With marks of a pencil and strokes of a brush, Christian Garcia fills a blank canvas with his colorful view of the world.
Christian Garcia, sophomore art major at South Plains College, uses his artwork as a form of expression and says he hopes others can find it relatable.
Garcia took his first art classes when he was in the sixth grade, but really immersed himself in the craft at home.
“I would say my art is about 70 percent self-taught,” he said. “I spent most of my time making art at my house, or by watching YouTube videos.”
After spending a semester at Texas Tech University, the Frenship High School graduate transferred to SPC.
“At Tech, I kind of felt like this little bitty fish in this big ol’ sea of students that were better at their craft than me, and professors that didn’t care about me,” Garcia said.
Garcia explains SPC was a much better fit for him.
“When I came here, the classroom size is a bit more manageable,” Garcia said. “The teachers seem to care, and it’s a lot cheaper.” he said.
According to Garcia, he was told by one of his instructors that he is one the best artists on campus.
“I wouldn’t say my expertise comes from one really awesome teacher,” he said. “I think it’s more my thirst for knowledge.”
Garcia credits his collection of teachers as having been a huge part of his success at SPC.
“I get a lot of good advice from the drawing professor, Chris Adams,” he said. “I’m learning a lot from ceramics class, painting class, drawing class.”
Branching out into other art mediums has helped to improve his own painting, according to Garcia.
“The metals teacher, Allison Black, has helped me understand 3D things and expand my horizons,” he said. “As a painting person, a 2D person, it’s really hard to wrap my head around 3D, because it’s not something I work with.”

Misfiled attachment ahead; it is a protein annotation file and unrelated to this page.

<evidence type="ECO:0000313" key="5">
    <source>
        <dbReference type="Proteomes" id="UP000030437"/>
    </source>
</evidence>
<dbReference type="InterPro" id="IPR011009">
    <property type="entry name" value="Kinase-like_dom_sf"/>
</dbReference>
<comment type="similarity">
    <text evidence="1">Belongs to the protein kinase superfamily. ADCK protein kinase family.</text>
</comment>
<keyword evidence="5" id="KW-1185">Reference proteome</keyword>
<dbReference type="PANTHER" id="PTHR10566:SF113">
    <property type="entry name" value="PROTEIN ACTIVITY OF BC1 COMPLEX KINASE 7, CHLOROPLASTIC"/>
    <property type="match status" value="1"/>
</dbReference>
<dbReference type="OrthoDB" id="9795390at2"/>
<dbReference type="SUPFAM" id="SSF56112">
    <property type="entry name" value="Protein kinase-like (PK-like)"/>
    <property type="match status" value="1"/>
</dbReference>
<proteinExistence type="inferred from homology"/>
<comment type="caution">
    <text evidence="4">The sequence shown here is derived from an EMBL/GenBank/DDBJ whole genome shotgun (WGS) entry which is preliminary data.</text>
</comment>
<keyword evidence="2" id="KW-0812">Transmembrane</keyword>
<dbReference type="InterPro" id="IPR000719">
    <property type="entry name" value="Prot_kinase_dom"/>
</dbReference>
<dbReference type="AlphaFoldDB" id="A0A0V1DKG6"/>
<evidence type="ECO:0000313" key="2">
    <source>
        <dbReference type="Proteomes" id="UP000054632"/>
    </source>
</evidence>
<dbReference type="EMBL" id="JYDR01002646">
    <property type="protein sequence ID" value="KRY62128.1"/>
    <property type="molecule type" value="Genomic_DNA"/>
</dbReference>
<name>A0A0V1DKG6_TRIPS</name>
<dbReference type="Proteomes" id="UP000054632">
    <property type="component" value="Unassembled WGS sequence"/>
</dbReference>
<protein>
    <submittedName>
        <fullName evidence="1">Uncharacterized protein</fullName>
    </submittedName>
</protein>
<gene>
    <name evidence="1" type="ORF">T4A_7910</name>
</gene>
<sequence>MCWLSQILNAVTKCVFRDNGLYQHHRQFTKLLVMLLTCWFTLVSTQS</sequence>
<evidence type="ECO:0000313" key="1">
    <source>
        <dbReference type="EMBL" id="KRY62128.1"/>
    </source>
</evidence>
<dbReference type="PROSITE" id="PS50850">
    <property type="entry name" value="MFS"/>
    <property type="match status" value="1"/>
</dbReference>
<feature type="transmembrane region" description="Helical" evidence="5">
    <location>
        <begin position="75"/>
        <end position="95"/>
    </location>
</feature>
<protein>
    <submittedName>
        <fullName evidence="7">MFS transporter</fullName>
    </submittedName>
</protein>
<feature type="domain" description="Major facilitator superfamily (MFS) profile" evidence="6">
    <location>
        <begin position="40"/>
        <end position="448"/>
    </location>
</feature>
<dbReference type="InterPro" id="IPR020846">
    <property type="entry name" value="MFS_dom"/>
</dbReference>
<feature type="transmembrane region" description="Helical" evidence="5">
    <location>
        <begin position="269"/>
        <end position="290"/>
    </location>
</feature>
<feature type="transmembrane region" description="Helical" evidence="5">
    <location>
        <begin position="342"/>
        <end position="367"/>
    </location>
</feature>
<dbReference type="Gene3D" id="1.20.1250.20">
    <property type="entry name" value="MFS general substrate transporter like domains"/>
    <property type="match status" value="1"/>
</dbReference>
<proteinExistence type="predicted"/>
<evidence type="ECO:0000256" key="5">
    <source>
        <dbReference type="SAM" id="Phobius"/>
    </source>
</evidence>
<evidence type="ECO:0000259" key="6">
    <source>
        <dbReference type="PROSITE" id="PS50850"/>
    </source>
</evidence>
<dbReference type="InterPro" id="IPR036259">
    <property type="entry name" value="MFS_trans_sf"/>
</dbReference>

After receiving his associate’s degree, Garcia hopes to transfer to the University of North Texas or the University of Texas at San Antonio.
“After I get my undergrad, I want to live in San Francisco for a little bit, New York for a little bit, or maybe somewhere in Italy,” Garcia said. “I have a very nomadic personality.”
Garcia has been invited to participate in an art show in San Antonio at the Aztec Theatre on April 25.
“There’s going to be a lot of people, artists, a fashion show, and jewelers,” He said. “It’ll be pretty cool.”
The show is hosted by a non-profit company called Raw Artist.
“A scouter found me on Instagram and really liked my work,” Garcia said. “They set up with their show director for an interview. He thought I’d be a good fit for the show.”
Garcia said he gains most of his attention from his social media profiles.
“The biggest jump in my following has been from Instagram,” he said. “It’s probably been the biggest thing. There are a couple of people following me that I have no idea what language their profile is in.”
Garcia says he hopes his followers can relate to his artwork.
“I’m working on painting with a purpose,” Garcia said. “I want someone to see it and gather their own personal meaning from it.”
Trauma and personal pain are a few of the things Garcia gathers inspiration from.
“I think a lot of people from any generation can understand and relate to feeling alone,” he said. “Maybe your parents don’t agree with you or support your dreams.”
Garcia’s artistic pseudonym is ‘Toxic Sheep,’ which has an underlying message for those who enjoy his art.
“I want to tell my audience not to be like the toxic sheep in their lives,” Garcia said. “Don’t be a follower. If you want to have this big bold dream, live it. If you want to be an artist, writer, or entertainer, go do it. Don’t do a toxic sheep, and don’t let anyone tell you that you can’t do it.”
You can see Garcia’s artwork on Instagram and Twitter @toxic_sheep811 or on Facebook @toxic.sheep.